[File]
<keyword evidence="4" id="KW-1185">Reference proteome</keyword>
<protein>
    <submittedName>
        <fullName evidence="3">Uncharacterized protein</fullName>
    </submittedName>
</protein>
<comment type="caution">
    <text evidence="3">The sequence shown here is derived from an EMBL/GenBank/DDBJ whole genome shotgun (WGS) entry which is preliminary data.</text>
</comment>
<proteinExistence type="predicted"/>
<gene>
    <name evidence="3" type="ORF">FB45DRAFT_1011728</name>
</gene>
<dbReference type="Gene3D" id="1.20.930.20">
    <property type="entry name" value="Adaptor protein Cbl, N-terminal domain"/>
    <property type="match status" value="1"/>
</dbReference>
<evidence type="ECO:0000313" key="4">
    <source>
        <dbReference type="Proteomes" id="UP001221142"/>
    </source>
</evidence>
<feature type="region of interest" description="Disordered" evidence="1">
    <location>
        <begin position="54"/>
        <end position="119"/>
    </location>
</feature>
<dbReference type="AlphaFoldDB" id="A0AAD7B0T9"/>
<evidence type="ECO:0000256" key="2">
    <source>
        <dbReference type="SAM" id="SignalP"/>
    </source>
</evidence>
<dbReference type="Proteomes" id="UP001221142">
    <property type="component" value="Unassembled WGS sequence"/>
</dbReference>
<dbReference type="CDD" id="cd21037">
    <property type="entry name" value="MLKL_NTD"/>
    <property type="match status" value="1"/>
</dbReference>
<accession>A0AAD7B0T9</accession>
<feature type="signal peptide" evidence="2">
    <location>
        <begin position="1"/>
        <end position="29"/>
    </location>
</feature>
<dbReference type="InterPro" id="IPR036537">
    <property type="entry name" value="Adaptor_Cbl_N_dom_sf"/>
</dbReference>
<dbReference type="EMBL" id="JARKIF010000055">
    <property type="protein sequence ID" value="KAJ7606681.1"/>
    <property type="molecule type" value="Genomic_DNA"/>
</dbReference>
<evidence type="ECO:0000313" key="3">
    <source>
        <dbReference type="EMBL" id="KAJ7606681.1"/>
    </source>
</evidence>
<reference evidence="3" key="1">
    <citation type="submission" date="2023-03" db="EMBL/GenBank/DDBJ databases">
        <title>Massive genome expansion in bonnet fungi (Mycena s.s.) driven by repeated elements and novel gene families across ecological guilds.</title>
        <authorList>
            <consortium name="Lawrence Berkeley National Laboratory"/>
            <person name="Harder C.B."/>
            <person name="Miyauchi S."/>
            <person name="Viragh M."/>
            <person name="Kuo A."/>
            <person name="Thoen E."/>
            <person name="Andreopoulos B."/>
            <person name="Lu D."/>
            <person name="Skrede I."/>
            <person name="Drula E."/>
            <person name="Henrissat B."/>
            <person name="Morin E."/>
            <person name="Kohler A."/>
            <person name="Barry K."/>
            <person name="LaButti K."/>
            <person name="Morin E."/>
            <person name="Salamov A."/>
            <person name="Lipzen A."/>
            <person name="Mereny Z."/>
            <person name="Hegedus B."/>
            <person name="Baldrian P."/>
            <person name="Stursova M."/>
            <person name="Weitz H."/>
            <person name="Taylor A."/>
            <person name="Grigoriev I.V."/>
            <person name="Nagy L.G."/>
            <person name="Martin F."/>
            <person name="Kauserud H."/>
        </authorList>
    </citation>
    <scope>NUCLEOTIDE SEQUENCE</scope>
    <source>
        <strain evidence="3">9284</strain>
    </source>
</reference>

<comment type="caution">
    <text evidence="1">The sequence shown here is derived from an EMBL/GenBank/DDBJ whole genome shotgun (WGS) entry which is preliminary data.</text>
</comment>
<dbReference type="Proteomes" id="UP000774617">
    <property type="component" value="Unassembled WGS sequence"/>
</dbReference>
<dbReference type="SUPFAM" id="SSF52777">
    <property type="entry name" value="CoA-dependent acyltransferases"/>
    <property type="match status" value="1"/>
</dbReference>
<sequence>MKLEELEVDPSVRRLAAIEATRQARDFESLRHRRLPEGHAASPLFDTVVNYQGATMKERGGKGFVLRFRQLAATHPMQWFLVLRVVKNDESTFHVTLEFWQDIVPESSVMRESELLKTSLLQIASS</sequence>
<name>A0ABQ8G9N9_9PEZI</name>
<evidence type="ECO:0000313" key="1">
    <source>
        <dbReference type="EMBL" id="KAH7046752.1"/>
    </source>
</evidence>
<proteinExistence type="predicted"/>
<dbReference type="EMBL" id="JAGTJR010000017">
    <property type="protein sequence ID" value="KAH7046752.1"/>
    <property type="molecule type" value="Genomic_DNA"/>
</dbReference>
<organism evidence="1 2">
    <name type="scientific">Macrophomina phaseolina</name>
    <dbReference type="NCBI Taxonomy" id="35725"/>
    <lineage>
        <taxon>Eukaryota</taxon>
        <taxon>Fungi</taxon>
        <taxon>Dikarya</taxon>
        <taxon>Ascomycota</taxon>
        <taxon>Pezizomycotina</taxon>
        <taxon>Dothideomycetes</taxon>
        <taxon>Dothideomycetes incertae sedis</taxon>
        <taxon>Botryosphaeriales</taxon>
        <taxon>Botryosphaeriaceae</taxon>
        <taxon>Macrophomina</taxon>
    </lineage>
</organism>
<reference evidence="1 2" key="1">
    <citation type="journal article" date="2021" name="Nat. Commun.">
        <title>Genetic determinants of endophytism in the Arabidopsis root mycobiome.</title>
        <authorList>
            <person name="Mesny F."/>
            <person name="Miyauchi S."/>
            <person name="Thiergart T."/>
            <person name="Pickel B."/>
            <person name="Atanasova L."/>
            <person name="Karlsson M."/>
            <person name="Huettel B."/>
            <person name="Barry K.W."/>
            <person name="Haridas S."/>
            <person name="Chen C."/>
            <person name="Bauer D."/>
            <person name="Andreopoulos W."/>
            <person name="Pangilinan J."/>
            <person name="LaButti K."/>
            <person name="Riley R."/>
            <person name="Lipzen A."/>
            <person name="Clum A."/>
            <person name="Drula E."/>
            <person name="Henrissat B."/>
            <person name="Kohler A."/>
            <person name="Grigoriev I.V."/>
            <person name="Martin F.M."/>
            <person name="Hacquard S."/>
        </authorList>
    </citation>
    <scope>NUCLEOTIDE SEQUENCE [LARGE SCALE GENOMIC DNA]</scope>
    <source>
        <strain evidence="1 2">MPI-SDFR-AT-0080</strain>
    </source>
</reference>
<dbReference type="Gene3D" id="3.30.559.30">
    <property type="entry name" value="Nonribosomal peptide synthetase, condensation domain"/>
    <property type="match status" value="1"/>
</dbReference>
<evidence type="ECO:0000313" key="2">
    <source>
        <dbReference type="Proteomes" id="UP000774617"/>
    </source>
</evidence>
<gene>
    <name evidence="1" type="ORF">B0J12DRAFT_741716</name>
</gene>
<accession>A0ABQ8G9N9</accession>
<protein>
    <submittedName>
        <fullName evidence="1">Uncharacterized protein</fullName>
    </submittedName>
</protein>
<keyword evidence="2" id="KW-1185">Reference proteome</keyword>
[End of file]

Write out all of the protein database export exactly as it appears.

<keyword evidence="4" id="KW-1185">Reference proteome</keyword>
<protein>
    <submittedName>
        <fullName evidence="3">Uncharacterized protein</fullName>
    </submittedName>
</protein>
<comment type="caution">
    <text evidence="3">The sequence shown here is derived from an EMBL/GenBank/DDBJ whole genome shotgun (WGS) entry which is preliminary data.</text>
</comment>
<proteinExistence type="predicted"/>
<gene>
    <name evidence="3" type="ORF">FB45DRAFT_1011728</name>
</gene>
<dbReference type="Gene3D" id="1.20.930.20">
    <property type="entry name" value="Adaptor protein Cbl, N-terminal domain"/>
    <property type="match status" value="1"/>
</dbReference>
<evidence type="ECO:0000313" key="4">
    <source>
        <dbReference type="Proteomes" id="UP001221142"/>
    </source>
</evidence>
<feature type="region of interest" description="Disordered" evidence="1">
    <location>
        <begin position="54"/>
        <end position="119"/>
    </location>
</feature>
<dbReference type="AlphaFoldDB" id="A0AAD7B0T9"/>
<evidence type="ECO:0000256" key="2">
    <source>
        <dbReference type="SAM" id="SignalP"/>
    </source>
</evidence>
<dbReference type="Proteomes" id="UP001221142">
    <property type="component" value="Unassembled WGS sequence"/>
</dbReference>
<dbReference type="CDD" id="cd21037">
    <property type="entry name" value="MLKL_NTD"/>
    <property type="match status" value="1"/>
</dbReference>
<accession>A0AAD7B0T9</accession>
<feature type="signal peptide" evidence="2">
    <location>
        <begin position="1"/>
        <end position="29"/>
    </location>
</feature>
<dbReference type="InterPro" id="IPR036537">
    <property type="entry name" value="Adaptor_Cbl_N_dom_sf"/>
</dbReference>
<dbReference type="EMBL" id="JARKIF010000055">
    <property type="protein sequence ID" value="KAJ7606681.1"/>
    <property type="molecule type" value="Genomic_DNA"/>
</dbReference>
<evidence type="ECO:0000313" key="3">
    <source>
        <dbReference type="EMBL" id="KAJ7606681.1"/>
    </source>
</evidence>
<reference evidence="3" key="1">
    <citation type="submission" date="2023-03" db="EMBL/GenBank/DDBJ databases">
        <title>Massive genome expansion in bonnet fungi (Mycena s.s.) driven by repeated elements and novel gene families across ecological guilds.</title>
        <authorList>
            <consortium name="Lawrence Berkeley National Laboratory"/>
            <person name="Harder C.B."/>
            <person name="Miyauchi S."/>
            <person name="Viragh M."/>
            <person name="Kuo A."/>
            <person name="Thoen E."/>
            <person name="Andreopoulos B."/>
            <person name="Lu D."/>
            <person name="Skrede I."/>
            <person name="Drula E."/>
            <person name="Henrissat B."/>
            <person name="Morin E."/>
            <person name="Kohler A."/>
            <person name="Barry K."/>
            <person name="LaButti K."/>
            <person name="Morin E."/>
            <person name="Salamov A."/>
            <person name="Lipzen A."/>
            <person name="Mereny Z."/>
            <person name="Hegedus B."/>
            <person name="Baldrian P."/>
            <person name="Stursova M."/>
            <person name="Weitz H."/>
            <person name="Taylor A."/>
            <person name="Grigoriev I.V."/>
            <person name="Nagy L.G."/>
            <person name="Martin F."/>
            <person name="Kauserud H."/>
        </authorList>
    </citation>
    <scope>NUCLEOTIDE SEQUENCE</scope>
    <source>
        <strain evidence="3">9284</strain>
    </source>
</reference>

<comment type="caution">
    <text evidence="1">The sequence shown here is derived from an EMBL/GenBank/DDBJ whole genome shotgun (WGS) entry which is preliminary data.</text>
</comment>
<dbReference type="Proteomes" id="UP000774617">
    <property type="component" value="Unassembled WGS sequence"/>
</dbReference>
<dbReference type="SUPFAM" id="SSF52777">
    <property type="entry name" value="CoA-dependent acyltransferases"/>
    <property type="match status" value="1"/>
</dbReference>
<sequence>MKLEELEVDPSVRRLAAIEATRQARDFESLRHRRLPEGHAASPLFDTVVNYQGATMKERGGKGFVLRFRQLAATHPMQWFLVLRVVKNDESTFHVTLEFWQDIVPESSVMRESELLKTSLLQIASS</sequence>
<name>A0ABQ8G9N9_9PEZI</name>
<evidence type="ECO:0000313" key="1">
    <source>
        <dbReference type="EMBL" id="KAH7046752.1"/>
    </source>
</evidence>
<proteinExistence type="predicted"/>
<dbReference type="EMBL" id="JAGTJR010000017">
    <property type="protein sequence ID" value="KAH7046752.1"/>
    <property type="molecule type" value="Genomic_DNA"/>
</dbReference>
<organism evidence="1 2">
    <name type="scientific">Macrophomina phaseolina</name>
    <dbReference type="NCBI Taxonomy" id="35725"/>
    <lineage>
        <taxon>Eukaryota</taxon>
        <taxon>Fungi</taxon>
        <taxon>Dikarya</taxon>
        <taxon>Ascomycota</taxon>
        <taxon>Pezizomycotina</taxon>
        <taxon>Dothideomycetes</taxon>
        <taxon>Dothideomycetes incertae sedis</taxon>
        <taxon>Botryosphaeriales</taxon>
        <taxon>Botryosphaeriaceae</taxon>
        <taxon>Macrophomina</taxon>
    </lineage>
</organism>
<reference evidence="1 2" key="1">
    <citation type="journal article" date="2021" name="Nat. Commun.">
        <title>Genetic determinants of endophytism in the Arabidopsis root mycobiome.</title>
        <authorList>
            <person name="Mesny F."/>
            <person name="Miyauchi S."/>
            <person name="Thiergart T."/>
            <person name="Pickel B."/>
            <person name="Atanasova L."/>
            <person name="Karlsson M."/>
            <person name="Huettel B."/>
            <person name="Barry K.W."/>
            <person name="Haridas S."/>
            <person name="Chen C."/>
            <person name="Bauer D."/>
            <person name="Andreopoulos W."/>
            <person name="Pangilinan J."/>
            <person name="LaButti K."/>
            <person name="Riley R."/>
            <person name="Lipzen A."/>
            <person name="Clum A."/>
            <person name="Drula E."/>
            <person name="Henrissat B."/>
            <person name="Kohler A."/>
            <person name="Grigoriev I.V."/>
            <person name="Martin F.M."/>
            <person name="Hacquard S."/>
        </authorList>
    </citation>
    <scope>NUCLEOTIDE SEQUENCE [LARGE SCALE GENOMIC DNA]</scope>
    <source>
        <strain evidence="1 2">MPI-SDFR-AT-0080</strain>
    </source>
</reference>
<dbReference type="Gene3D" id="3.30.559.30">
    <property type="entry name" value="Nonribosomal peptide synthetase, condensation domain"/>
    <property type="match status" value="1"/>
</dbReference>
<evidence type="ECO:0000313" key="2">
    <source>
        <dbReference type="Proteomes" id="UP000774617"/>
    </source>
</evidence>
<gene>
    <name evidence="1" type="ORF">B0J12DRAFT_741716</name>
</gene>
<accession>A0ABQ8G9N9</accession>
<protein>
    <submittedName>
        <fullName evidence="1">Uncharacterized protein</fullName>
    </submittedName>
</protein>
<keyword evidence="2" id="KW-1185">Reference proteome</keyword>